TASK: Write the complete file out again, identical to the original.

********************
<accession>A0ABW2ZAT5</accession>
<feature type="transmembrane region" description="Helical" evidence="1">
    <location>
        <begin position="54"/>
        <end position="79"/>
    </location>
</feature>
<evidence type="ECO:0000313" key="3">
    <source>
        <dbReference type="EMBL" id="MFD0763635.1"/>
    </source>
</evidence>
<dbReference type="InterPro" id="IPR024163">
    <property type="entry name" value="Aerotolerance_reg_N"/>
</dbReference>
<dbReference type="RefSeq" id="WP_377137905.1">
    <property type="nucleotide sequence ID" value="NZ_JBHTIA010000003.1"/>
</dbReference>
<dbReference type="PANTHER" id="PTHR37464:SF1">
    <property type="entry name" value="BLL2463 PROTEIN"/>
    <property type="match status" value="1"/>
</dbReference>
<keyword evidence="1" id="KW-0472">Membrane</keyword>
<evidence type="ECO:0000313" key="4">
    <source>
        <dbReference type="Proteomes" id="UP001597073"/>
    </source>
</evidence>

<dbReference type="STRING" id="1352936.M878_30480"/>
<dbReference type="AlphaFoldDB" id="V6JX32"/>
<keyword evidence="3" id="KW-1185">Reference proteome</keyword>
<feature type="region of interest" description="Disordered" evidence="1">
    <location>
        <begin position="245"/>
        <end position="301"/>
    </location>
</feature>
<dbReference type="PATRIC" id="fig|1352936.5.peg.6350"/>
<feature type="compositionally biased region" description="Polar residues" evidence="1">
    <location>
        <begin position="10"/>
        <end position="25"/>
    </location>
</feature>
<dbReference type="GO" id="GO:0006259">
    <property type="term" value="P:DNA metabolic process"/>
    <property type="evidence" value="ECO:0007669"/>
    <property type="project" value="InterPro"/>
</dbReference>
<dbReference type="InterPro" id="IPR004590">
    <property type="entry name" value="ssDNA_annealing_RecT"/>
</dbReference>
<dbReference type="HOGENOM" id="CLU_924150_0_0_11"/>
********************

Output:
<accession>A0ABW2ZAT5</accession>
<feature type="transmembrane region" description="Helical" evidence="1">
    <location>
        <begin position="54"/>
        <end position="79"/>
    </location>
</feature>
<evidence type="ECO:0000313" key="3">
    <source>
        <dbReference type="EMBL" id="MFD0763635.1"/>
    </source>
</evidence>
<dbReference type="InterPro" id="IPR024163">
    <property type="entry name" value="Aerotolerance_reg_N"/>
</dbReference>
<dbReference type="RefSeq" id="WP_377137905.1">
    <property type="nucleotide sequence ID" value="NZ_JBHTIA010000003.1"/>
</dbReference>
<dbReference type="PANTHER" id="PTHR37464:SF1">
    <property type="entry name" value="BLL2463 PROTEIN"/>
    <property type="match status" value="1"/>
</dbReference>
<keyword evidence="1" id="KW-0472">Membrane</keyword>
<evidence type="ECO:0000313" key="4">
    <source>
        <dbReference type="Proteomes" id="UP001597073"/>
    </source>
</evidence>

<dbReference type="STRING" id="1352936.M878_30480"/>
<dbReference type="AlphaFoldDB" id="V6JX32"/>
<keyword evidence="3" id="KW-1185">Reference proteome</keyword>
<feature type="region of interest" description="Disordered" evidence="1">
    <location>
        <begin position="245"/>
        <end position="301"/>
    </location>
</feature>
<dbReference type="PATRIC" id="fig|1352936.5.peg.6350"/>
<feature type="compositionally biased region" description="Polar residues" evidence="1">
    <location>
        <begin position="10"/>
        <end position="25"/>
    </location>
</feature>
<dbReference type="GO" id="GO:0006259">
    <property type="term" value="P:DNA metabolic process"/>
    <property type="evidence" value="ECO:0007669"/>
    <property type="project" value="InterPro"/>
</dbReference>
<dbReference type="InterPro" id="IPR004590">
    <property type="entry name" value="ssDNA_annealing_RecT"/>
</dbReference>
<dbReference type="HOGENOM" id="CLU_924150_0_0_11"/>